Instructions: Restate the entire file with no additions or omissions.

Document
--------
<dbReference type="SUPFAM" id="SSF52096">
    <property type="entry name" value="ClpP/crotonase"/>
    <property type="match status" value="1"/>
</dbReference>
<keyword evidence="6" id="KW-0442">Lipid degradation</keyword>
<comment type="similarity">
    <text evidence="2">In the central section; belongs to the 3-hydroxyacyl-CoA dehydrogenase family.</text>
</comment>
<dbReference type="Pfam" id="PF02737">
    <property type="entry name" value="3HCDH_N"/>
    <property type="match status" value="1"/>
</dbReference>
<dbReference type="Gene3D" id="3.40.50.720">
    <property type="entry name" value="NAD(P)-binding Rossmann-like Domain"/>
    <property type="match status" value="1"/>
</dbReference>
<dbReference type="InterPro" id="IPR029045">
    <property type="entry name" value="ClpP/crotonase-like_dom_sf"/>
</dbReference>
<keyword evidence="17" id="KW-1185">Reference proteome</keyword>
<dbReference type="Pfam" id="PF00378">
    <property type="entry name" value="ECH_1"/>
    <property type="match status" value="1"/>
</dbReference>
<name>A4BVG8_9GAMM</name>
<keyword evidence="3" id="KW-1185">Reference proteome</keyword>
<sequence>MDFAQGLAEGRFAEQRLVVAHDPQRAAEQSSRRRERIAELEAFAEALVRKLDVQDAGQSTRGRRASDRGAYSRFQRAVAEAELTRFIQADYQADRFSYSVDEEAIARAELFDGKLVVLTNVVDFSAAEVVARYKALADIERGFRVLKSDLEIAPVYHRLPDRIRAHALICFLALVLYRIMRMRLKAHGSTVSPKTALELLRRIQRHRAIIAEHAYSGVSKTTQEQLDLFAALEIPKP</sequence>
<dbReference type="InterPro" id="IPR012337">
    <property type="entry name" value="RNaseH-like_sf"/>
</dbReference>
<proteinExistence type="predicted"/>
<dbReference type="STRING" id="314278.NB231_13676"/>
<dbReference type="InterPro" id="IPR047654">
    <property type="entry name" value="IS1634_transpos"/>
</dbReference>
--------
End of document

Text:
<dbReference type="SUPFAM" id="SSF52096">
    <property type="entry name" value="ClpP/crotonase"/>
    <property type="match status" value="1"/>
</dbReference>
<keyword evidence="6" id="KW-0442">Lipid degradation</keyword>
<comment type="similarity">
    <text evidence="2">In the central section; belongs to the 3-hydroxyacyl-CoA dehydrogenase family.</text>
</comment>
<dbReference type="Pfam" id="PF02737">
    <property type="entry name" value="3HCDH_N"/>
    <property type="match status" value="1"/>
</dbReference>
<dbReference type="Gene3D" id="3.40.50.720">
    <property type="entry name" value="NAD(P)-binding Rossmann-like Domain"/>
    <property type="match status" value="1"/>
</dbReference>
<dbReference type="InterPro" id="IPR029045">
    <property type="entry name" value="ClpP/crotonase-like_dom_sf"/>
</dbReference>
<keyword evidence="17" id="KW-1185">Reference proteome</keyword>
<dbReference type="Pfam" id="PF00378">
    <property type="entry name" value="ECH_1"/>
    <property type="match status" value="1"/>
</dbReference>
<name>A4BVG8_9GAMM</name>
<keyword evidence="3" id="KW-1185">Reference proteome</keyword>
<sequence>MDFAQGLAEGRFAEQRLVVAHDPQRAAEQSSRRRERIAELEAFAEALVRKLDVQDAGQSTRGRRASDRGAYSRFQRAVAEAELTRFIQADYQADRFSYSVDEEAIARAELFDGKLVVLTNVVDFSAAEVVARYKALADIERGFRVLKSDLEIAPVYHRLPDRIRAHALICFLALVLYRIMRMRLKAHGSTVSPKTALELLRRIQRHRAIIAEHAYSGVSKTTQEQLDLFAALEIPKP</sequence>
<dbReference type="InterPro" id="IPR012337">
    <property type="entry name" value="RNaseH-like_sf"/>
</dbReference>
<proteinExistence type="predicted"/>
<dbReference type="STRING" id="314278.NB231_13676"/>
<dbReference type="InterPro" id="IPR047654">
    <property type="entry name" value="IS1634_transpos"/>
</dbReference>